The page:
Friday, September 28, 2012

Handbook for left brainers.

I was invited this week to speak to a group of marketing executives at Kimpton Hotels about how to become a more creative thinker.

If you're familiar with Kimpton, then you know the company is creative to its core.  Michael Depatie, Kimpton's CEO, exhorts employees to "celebrate the tries, even if they don't work."  Niki Leondakis, Kimpton's President, supports a culture of creativity by saying "if you're not willing to laugh at yourself and be silly, then we're probably not the company for you."

Clearly I was not there to inspire Kimpton to be creative, but rather to provide a framework and useful tools to help teams create bigger ideas more frequently.

To me, creativity is not a fluffy art, it is counter-intuitive problem solving.  The first step is to recognize and avoid the top three creativity killers:  (1) We accept assumptions and solve the wrong problem; (2) We know what we know and narrow the scope of our thinking to ideas that are familiar (perceptual narrowing); (3) We lock down too soon and don't pursue multiple solutions (divergent thinking).

My framework for creative problem-solving follows four steps:

  1. Define:  Create a ruthlessly well-honed statement of the problem – challenge assumptions; be specific about what you want to achieve.
  2. Know:  Gather new and relevant information to disrupt preconceptions.
  3. Collaborate: Remember that ideas get bigger when they result from the collision of disparate perspectives, experiences and people.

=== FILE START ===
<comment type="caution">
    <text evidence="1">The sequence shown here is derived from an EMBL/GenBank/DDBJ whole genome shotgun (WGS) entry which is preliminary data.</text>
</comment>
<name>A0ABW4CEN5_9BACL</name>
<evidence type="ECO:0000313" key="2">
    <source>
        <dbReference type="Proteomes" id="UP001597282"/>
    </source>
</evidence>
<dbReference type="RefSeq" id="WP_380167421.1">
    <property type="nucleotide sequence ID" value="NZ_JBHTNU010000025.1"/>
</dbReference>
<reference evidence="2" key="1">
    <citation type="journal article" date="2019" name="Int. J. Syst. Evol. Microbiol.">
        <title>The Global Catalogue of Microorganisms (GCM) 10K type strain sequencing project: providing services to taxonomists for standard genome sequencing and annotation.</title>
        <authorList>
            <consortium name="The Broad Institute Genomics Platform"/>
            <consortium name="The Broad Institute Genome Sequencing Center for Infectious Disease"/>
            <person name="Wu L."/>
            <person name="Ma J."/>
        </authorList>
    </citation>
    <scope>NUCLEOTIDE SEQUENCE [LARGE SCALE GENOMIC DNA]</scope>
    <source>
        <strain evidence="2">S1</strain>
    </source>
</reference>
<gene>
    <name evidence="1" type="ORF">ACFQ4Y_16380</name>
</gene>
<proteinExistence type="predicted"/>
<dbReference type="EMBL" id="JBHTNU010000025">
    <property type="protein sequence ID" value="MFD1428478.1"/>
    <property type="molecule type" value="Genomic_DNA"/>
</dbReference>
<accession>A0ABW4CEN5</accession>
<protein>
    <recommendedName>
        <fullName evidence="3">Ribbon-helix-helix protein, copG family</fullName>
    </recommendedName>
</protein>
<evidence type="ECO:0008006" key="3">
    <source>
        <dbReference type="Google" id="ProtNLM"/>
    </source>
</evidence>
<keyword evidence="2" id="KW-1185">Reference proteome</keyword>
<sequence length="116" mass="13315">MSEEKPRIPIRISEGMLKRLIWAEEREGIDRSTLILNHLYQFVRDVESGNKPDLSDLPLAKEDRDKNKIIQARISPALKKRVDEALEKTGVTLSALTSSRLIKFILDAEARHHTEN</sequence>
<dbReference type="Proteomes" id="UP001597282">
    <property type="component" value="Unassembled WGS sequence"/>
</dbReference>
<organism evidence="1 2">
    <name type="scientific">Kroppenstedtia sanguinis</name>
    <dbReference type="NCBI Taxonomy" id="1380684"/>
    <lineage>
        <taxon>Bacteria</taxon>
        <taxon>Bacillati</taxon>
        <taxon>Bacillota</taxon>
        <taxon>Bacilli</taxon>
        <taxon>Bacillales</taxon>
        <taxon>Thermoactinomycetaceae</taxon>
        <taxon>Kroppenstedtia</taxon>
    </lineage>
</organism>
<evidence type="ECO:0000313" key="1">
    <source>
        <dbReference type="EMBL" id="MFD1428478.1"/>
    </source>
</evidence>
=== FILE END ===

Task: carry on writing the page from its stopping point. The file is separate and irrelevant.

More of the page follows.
4. Invert: Consider the problem from a radically different perspective to disrupt familiar mental routines and get to new and innovative solutions.

Tuesday, September 18, 2012

Re-imagine your website as a branded newsroom.


Ian Schafer's article prompts an interesting idea.

Normally we design websites to get people to visit the brand.  What if we changed the goal and instead designed a website programmed around socially shareable content?

By "programming" Mr. Shaffer is suggesting that we keep the content fresh and interesting on a daily basis, similar to the continuous editorial decisions made at an entertainment news website or TV network.

This would require that the website be led by an editor-in-chief charged with making daily content decisions about news/videos/tips that will increase the brand's chances of being shared within social networks.  Like the article suggests, the website would be run like a newsroom.

Love ideas such as this that totally reframe a problem.